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How long can you keep wort before pitching your yeast?

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Travellin' Slim

Post Sun Nov 06, 2005 8:55 pm

How long can you keep wort before pitching your yeast?

In a perfect world, I'd have all the time I want to devote to brewing. Suffice to say, the world ain't perfect, so I'm always looking for ways to add flexibility to the brewing process. That said, I'm wondering how long after your wort has cooled can you wait before pitching your yeast?

Example, if it 9pm I decide I want to do an extract boil, could I prepare the wort, and leave it to sit and cool overnight before pitching the next morning? My guess is yes, but thought I'd check to see if I'm missing something in this thought.

Thanks,

Slim
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fulkrum78

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Post Sun Nov 06, 2005 9:03 pm

Depends how sanitary you are. Th big thing about pitching sonner as opposed ot later is that you give your yeast a chance to achieve dominance as the primary organism at work within your beer. The longer you wait, the more chance of some other beasty taking up residence and contributing its funk before the yeast gets going.
RS
R&D Brewing @RandDBrewing
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BrewManMatt

Post Sun Nov 06, 2005 9:05 pm

Yup. Thats how wort was cooled back in the day. Well, they had cool-ships, buy you'll be fine. Just don't but it in the fermenter hot, or you could break the carboy
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Eric Boring

Post Mon Nov 07, 2005 8:00 am

I used to do this regularly before I found the patience to to fill the sink a few times to cool my extract wort. And It has always worked out fine.
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brentg

Post Mon Nov 07, 2005 8:20 am

or you could build a simple cheap immersion chiller.
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Travellin' Slim

Post Mon Nov 07, 2005 9:35 am

brentg wrote:or you could build a simple cheap immersion chiller.


Doesn't an immersion chiller require that I be able to hook a hose or some sort of coupling to my faqucet? THat's what I've gathered, and I brew in my kitchen-- my only option --where I don't have they type of faucet that can accept an attachment.
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bstein

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Post Mon Nov 07, 2005 10:00 am

Travellin' Slim wrote:
brentg wrote:or you could build a simple cheap immersion chiller.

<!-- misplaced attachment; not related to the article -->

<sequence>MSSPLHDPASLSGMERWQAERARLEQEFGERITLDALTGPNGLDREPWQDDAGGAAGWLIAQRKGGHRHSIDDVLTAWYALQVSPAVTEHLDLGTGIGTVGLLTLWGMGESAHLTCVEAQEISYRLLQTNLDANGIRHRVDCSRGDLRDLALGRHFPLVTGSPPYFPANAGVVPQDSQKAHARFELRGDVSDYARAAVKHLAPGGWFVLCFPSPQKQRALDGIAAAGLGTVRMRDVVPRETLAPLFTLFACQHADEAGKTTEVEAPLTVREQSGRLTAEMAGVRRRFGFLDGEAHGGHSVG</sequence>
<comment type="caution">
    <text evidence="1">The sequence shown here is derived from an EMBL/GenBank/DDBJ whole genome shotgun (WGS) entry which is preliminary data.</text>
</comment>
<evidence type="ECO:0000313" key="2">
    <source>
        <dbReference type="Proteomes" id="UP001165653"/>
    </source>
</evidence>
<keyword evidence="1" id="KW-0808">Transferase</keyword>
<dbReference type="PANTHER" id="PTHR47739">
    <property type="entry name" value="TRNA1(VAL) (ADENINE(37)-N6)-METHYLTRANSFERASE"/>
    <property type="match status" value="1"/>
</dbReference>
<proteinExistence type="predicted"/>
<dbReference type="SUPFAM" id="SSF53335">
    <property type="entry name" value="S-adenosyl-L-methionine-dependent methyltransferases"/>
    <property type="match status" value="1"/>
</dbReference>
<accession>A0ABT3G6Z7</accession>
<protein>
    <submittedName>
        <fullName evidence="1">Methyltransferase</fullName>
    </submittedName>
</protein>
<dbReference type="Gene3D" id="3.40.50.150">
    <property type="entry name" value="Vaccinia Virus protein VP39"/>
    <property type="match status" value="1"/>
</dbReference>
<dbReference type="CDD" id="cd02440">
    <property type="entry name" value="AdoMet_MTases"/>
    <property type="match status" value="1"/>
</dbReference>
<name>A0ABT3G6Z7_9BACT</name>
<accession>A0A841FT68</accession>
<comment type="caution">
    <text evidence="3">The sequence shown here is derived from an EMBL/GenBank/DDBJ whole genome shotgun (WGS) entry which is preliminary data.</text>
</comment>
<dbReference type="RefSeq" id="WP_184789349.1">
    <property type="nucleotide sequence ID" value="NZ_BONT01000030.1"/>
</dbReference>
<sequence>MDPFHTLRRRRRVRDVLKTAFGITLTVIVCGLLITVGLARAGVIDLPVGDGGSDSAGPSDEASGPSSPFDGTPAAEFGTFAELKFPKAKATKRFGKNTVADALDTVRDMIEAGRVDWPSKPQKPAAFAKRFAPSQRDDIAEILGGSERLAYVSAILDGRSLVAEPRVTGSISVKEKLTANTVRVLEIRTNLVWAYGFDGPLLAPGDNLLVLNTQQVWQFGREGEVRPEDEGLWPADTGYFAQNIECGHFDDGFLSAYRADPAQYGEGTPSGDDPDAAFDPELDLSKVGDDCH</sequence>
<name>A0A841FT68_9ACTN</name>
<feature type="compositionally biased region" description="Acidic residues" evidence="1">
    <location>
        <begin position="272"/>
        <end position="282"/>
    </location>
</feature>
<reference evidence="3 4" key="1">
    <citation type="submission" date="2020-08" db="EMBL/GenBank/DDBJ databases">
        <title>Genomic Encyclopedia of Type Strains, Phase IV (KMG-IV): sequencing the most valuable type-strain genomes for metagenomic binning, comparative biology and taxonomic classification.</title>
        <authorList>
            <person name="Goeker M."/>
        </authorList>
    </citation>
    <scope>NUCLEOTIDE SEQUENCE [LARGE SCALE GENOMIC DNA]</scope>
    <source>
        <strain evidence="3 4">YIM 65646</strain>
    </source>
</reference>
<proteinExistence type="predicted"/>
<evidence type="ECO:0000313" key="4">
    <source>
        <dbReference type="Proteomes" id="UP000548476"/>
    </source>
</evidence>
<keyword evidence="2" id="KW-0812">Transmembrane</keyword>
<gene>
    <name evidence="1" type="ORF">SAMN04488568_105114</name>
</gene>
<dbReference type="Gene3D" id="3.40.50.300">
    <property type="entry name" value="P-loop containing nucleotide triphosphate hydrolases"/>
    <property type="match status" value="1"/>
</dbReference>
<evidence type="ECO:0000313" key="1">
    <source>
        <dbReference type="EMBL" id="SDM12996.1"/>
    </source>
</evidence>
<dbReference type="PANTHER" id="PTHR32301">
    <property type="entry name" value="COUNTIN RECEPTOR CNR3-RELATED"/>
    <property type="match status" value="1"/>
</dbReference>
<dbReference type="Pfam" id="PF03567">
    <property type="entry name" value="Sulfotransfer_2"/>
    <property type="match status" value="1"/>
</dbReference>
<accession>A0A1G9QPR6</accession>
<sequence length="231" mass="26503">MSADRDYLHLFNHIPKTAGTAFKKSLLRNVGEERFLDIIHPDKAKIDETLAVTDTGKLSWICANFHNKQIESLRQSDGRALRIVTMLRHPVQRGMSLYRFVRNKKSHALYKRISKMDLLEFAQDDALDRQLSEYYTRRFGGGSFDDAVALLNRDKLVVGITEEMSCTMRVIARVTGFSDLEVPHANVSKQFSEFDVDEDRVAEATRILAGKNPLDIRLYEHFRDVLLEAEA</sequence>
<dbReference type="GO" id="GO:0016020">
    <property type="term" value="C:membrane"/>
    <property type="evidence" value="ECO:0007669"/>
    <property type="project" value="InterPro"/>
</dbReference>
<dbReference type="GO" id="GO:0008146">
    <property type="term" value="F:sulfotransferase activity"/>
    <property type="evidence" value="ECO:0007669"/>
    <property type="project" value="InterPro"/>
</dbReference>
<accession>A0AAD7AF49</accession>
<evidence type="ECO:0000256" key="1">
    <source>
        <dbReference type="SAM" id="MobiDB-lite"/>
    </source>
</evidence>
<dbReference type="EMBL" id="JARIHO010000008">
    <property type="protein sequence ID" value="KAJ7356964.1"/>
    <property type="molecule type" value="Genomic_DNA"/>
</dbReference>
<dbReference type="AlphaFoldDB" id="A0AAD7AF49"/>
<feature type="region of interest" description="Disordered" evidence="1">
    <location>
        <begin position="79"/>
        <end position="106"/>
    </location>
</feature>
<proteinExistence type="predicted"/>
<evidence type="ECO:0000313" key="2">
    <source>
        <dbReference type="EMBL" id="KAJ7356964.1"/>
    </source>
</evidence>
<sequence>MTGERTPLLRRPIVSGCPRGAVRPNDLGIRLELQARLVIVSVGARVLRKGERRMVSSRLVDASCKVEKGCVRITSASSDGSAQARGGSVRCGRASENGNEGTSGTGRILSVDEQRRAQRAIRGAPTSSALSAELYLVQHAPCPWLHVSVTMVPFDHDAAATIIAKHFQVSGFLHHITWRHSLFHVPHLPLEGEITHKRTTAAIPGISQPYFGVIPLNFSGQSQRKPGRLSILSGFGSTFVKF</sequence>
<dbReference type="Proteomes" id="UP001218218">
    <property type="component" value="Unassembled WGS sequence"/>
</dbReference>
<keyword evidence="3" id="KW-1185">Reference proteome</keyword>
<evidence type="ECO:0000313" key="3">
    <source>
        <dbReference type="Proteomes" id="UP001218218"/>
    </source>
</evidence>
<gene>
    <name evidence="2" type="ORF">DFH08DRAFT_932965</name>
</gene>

Doesn't an immersion chiller require that I be able to hook a hose or some sort of coupling to my faqucet? THat's what I've gathered, and I brew in my kitchen-- my only option --where I don't have they type of faucet that can accept an attachment.


Can you take a pic of your sink? I would like to see why you can't hook it up.
Work is the curse of the drinking class....Oscar Wilde
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damntheman

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Post Mon Nov 07, 2005 10:56 am

You should be able to pick up a faucet to hose adapter at most any hardware store, or you could order a chiller from NB and the faucet adapter that they offer for $3.95. I have reciently moved to full wort boils and I have used the immersion chiller from NB inside with no problems.

--DamnTheMan
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noofus

Post Mon Nov 07, 2005 11:25 am

Usually with even standard kitchen faucets the aerator is removable. You should be able to unscrew the aerator and screw in an adaptor
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brentg

Post Mon Nov 07, 2005 12:24 pm

mine never had one so i just shoved the hose up into there...worked alright as long as i didnt crank the pressure..
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bergerandfries

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Post Mon Nov 07, 2005 3:22 pm

I kept a high gravity ale in the fermentor with no yeast for 3 days (had yeast viability problems and had to work that out before I could pitch). No problems, no off flavors, but keep in mind I had an airlock on it....
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jjwright

Post Tue Nov 08, 2005 10:24 pm

As I have said before; I just leave the lid on my kettle for the last minute of the boil, and leave it there for 24 hours, then rack to primary.

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